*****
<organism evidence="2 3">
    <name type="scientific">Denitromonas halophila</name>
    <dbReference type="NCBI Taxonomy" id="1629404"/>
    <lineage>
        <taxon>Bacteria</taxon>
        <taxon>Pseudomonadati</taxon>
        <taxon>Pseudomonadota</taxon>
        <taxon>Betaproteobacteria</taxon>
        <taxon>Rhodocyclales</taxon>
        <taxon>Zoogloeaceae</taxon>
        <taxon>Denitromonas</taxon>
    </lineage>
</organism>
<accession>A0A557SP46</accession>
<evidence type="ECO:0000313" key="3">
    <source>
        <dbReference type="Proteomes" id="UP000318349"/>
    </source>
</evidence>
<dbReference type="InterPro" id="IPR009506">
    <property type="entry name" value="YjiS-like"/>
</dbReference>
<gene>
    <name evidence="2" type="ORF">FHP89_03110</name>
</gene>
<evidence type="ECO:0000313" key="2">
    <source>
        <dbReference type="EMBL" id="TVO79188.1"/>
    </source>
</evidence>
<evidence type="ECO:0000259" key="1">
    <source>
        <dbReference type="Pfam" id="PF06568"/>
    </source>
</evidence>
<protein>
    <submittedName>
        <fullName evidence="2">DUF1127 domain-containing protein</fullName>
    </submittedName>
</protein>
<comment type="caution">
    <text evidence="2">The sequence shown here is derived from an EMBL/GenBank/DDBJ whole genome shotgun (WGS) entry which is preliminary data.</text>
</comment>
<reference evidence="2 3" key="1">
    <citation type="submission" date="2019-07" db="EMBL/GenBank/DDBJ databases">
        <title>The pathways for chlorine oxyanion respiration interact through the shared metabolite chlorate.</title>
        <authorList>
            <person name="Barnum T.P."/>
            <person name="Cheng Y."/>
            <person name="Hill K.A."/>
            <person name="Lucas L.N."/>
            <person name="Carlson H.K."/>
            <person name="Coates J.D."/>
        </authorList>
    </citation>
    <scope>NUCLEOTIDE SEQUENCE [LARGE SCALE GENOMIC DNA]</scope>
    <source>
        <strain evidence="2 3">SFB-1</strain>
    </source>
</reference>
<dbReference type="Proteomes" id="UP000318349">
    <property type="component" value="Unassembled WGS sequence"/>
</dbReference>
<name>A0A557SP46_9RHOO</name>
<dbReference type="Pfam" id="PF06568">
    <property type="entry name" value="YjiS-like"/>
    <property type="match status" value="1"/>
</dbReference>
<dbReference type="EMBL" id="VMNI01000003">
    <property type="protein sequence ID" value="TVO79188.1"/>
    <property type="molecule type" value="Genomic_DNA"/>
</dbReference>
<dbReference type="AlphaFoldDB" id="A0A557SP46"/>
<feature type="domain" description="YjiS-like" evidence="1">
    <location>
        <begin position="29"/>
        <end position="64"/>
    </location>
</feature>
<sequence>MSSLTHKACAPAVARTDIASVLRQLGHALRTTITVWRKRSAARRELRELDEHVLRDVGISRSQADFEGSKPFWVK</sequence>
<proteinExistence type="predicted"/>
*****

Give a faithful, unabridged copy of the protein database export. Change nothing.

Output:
<organism evidence="2 3">
    <name type="scientific">Denitromonas halophila</name>
    <dbReference type="NCBI Taxonomy" id="1629404"/>
    <lineage>
        <taxon>Bacteria</taxon>
        <taxon>Pseudomonadati</taxon>
        <taxon>Pseudomonadota</taxon>
        <taxon>Betaproteobacteria</taxon>
        <taxon>Rhodocyclales</taxon>
        <taxon>Zoogloeaceae</taxon>
        <taxon>Denitromonas</taxon>
    </lineage>
</organism>
<accession>A0A557SP46</accession>
<evidence type="ECO:0000313" key="3">
    <source>
        <dbReference type="Proteomes" id="UP000318349"/>
    </source>
</evidence>
<dbReference type="InterPro" id="IPR009506">
    <property type="entry name" value="YjiS-like"/>
</dbReference>
<gene>
    <name evidence="2" type="ORF">FHP89_03110</name>
</gene>
<evidence type="ECO:0000313" key="2">
    <source>
        <dbReference type="EMBL" id="TVO79188.1"/>
    </source>
</evidence>
<evidence type="ECO:0000259" key="1">
    <source>
        <dbReference type="Pfam" id="PF06568"/>
    </source>
</evidence>
<protein>
    <submittedName>
        <fullName evidence="2">DUF1127 domain-containing protein</fullName>
    </submittedName>
</protein>
<comment type="caution">
    <text evidence="2">The sequence shown here is derived from an EMBL/GenBank/DDBJ whole genome shotgun (WGS) entry which is preliminary data.</text>
</comment>
<reference evidence="2 3" key="1">
    <citation type="submission" date="2019-07" db="EMBL/GenBank/DDBJ databases">
        <title>The pathways for chlorine oxyanion respiration interact through the shared metabolite chlorate.</title>
        <authorList>
            <person name="Barnum T.P."/>
            <person name="Cheng Y."/>
            <person name="Hill K.A."/>
            <person name="Lucas L.N."/>
            <person name="Carlson H.K."/>
            <person name="Coates J.D."/>
        </authorList>
    </citation>
    <scope>NUCLEOTIDE SEQUENCE [LARGE SCALE GENOMIC DNA]</scope>
    <source>
        <strain evidence="2 3">SFB-1</strain>
    </source>
</reference>
<dbReference type="Proteomes" id="UP000318349">
    <property type="component" value="Unassembled WGS sequence"/>
</dbReference>
<name>A0A557SP46_9RHOO</name>
<dbReference type="Pfam" id="PF06568">
    <property type="entry name" value="YjiS-like"/>
    <property type="match status" value="1"/>
</dbReference>
<dbReference type="EMBL" id="VMNI01000003">
    <property type="protein sequence ID" value="TVO79188.1"/>
    <property type="molecule type" value="Genomic_DNA"/>
</dbReference>
<dbReference type="AlphaFoldDB" id="A0A557SP46"/>
<feature type="domain" description="YjiS-like" evidence="1">
    <location>
        <begin position="29"/>
        <end position="64"/>
    </location>
</feature>
<sequence>MSSLTHKACAPAVARTDIASVLRQLGHALRTTITVWRKRSAARRELRELDEHVLRDVGISRSQADFEGSKPFWVK</sequence>
<proteinExistence type="predicted"/>